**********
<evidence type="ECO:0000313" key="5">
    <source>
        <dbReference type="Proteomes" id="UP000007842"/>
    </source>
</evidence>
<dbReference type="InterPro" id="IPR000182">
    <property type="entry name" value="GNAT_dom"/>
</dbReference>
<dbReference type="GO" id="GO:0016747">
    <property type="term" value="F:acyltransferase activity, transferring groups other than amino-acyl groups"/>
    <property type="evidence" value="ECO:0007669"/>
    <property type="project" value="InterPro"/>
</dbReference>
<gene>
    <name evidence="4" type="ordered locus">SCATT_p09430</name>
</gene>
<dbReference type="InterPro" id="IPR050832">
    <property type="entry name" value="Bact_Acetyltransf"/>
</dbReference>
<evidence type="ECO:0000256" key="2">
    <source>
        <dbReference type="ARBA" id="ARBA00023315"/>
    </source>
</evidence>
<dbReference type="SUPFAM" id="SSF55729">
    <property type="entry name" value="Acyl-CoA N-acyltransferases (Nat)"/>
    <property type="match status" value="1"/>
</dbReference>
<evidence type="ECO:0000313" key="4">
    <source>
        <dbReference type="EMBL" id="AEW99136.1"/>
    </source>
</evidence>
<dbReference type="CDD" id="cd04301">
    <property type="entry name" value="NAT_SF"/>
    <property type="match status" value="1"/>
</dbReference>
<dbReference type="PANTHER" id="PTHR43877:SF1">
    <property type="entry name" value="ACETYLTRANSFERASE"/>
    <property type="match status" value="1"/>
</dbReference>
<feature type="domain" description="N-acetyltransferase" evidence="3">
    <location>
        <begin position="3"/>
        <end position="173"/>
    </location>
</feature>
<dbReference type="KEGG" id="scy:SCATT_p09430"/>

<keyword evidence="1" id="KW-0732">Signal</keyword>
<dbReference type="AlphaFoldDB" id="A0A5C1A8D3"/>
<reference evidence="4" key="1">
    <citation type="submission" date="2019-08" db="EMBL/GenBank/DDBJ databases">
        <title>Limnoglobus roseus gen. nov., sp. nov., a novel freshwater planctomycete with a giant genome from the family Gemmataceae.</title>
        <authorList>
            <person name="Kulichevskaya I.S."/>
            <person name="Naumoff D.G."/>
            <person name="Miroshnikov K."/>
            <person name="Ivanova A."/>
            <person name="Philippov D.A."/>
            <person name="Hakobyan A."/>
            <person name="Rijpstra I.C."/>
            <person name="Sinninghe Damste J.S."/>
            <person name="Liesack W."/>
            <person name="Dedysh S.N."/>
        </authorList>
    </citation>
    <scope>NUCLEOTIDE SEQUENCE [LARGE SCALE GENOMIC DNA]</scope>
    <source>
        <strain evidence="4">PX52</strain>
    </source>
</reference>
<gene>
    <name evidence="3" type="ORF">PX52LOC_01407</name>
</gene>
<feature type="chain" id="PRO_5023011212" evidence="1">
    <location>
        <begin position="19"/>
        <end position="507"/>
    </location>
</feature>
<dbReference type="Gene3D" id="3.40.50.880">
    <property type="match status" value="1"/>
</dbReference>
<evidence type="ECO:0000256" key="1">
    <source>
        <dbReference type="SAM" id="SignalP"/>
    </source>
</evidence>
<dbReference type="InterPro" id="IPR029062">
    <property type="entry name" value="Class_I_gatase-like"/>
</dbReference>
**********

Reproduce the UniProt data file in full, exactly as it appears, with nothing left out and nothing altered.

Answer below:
<evidence type="ECO:0000313" key="5">
    <source>
        <dbReference type="Proteomes" id="UP000007842"/>
    </source>
</evidence>
<dbReference type="InterPro" id="IPR000182">
    <property type="entry name" value="GNAT_dom"/>
</dbReference>
<dbReference type="GO" id="GO:0016747">
    <property type="term" value="F:acyltransferase activity, transferring groups other than amino-acyl groups"/>
    <property type="evidence" value="ECO:0007669"/>
    <property type="project" value="InterPro"/>
</dbReference>
<gene>
    <name evidence="4" type="ordered locus">SCATT_p09430</name>
</gene>
<dbReference type="InterPro" id="IPR050832">
    <property type="entry name" value="Bact_Acetyltransf"/>
</dbReference>
<evidence type="ECO:0000256" key="2">
    <source>
        <dbReference type="ARBA" id="ARBA00023315"/>
    </source>
</evidence>
<dbReference type="SUPFAM" id="SSF55729">
    <property type="entry name" value="Acyl-CoA N-acyltransferases (Nat)"/>
    <property type="match status" value="1"/>
</dbReference>
<evidence type="ECO:0000313" key="4">
    <source>
        <dbReference type="EMBL" id="AEW99136.1"/>
    </source>
</evidence>
<dbReference type="CDD" id="cd04301">
    <property type="entry name" value="NAT_SF"/>
    <property type="match status" value="1"/>
</dbReference>
<dbReference type="PANTHER" id="PTHR43877:SF1">
    <property type="entry name" value="ACETYLTRANSFERASE"/>
    <property type="match status" value="1"/>
</dbReference>
<feature type="domain" description="N-acetyltransferase" evidence="3">
    <location>
        <begin position="3"/>
        <end position="173"/>
    </location>
</feature>
<dbReference type="KEGG" id="scy:SCATT_p09430"/>

<keyword evidence="1" id="KW-0732">Signal</keyword>
<dbReference type="AlphaFoldDB" id="A0A5C1A8D3"/>
<reference evidence="4" key="1">
    <citation type="submission" date="2019-08" db="EMBL/GenBank/DDBJ databases">
        <title>Limnoglobus roseus gen. nov., sp. nov., a novel freshwater planctomycete with a giant genome from the family Gemmataceae.</title>
        <authorList>
            <person name="Kulichevskaya I.S."/>
            <person name="Naumoff D.G."/>
            <person name="Miroshnikov K."/>
            <person name="Ivanova A."/>
            <person name="Philippov D.A."/>
            <person name="Hakobyan A."/>
            <person name="Rijpstra I.C."/>
            <person name="Sinninghe Damste J.S."/>
            <person name="Liesack W."/>
            <person name="Dedysh S.N."/>
        </authorList>
    </citation>
    <scope>NUCLEOTIDE SEQUENCE [LARGE SCALE GENOMIC DNA]</scope>
    <source>
        <strain evidence="4">PX52</strain>
    </source>
</reference>
<gene>
    <name evidence="3" type="ORF">PX52LOC_01407</name>
</gene>
<feature type="chain" id="PRO_5023011212" evidence="1">
    <location>
        <begin position="19"/>
        <end position="507"/>
    </location>
</feature>
<dbReference type="Gene3D" id="3.40.50.880">
    <property type="match status" value="1"/>
</dbReference>
<evidence type="ECO:0000256" key="1">
    <source>
        <dbReference type="SAM" id="SignalP"/>
    </source>
</evidence>
<dbReference type="InterPro" id="IPR029062">
    <property type="entry name" value="Class_I_gatase-like"/>
</dbReference>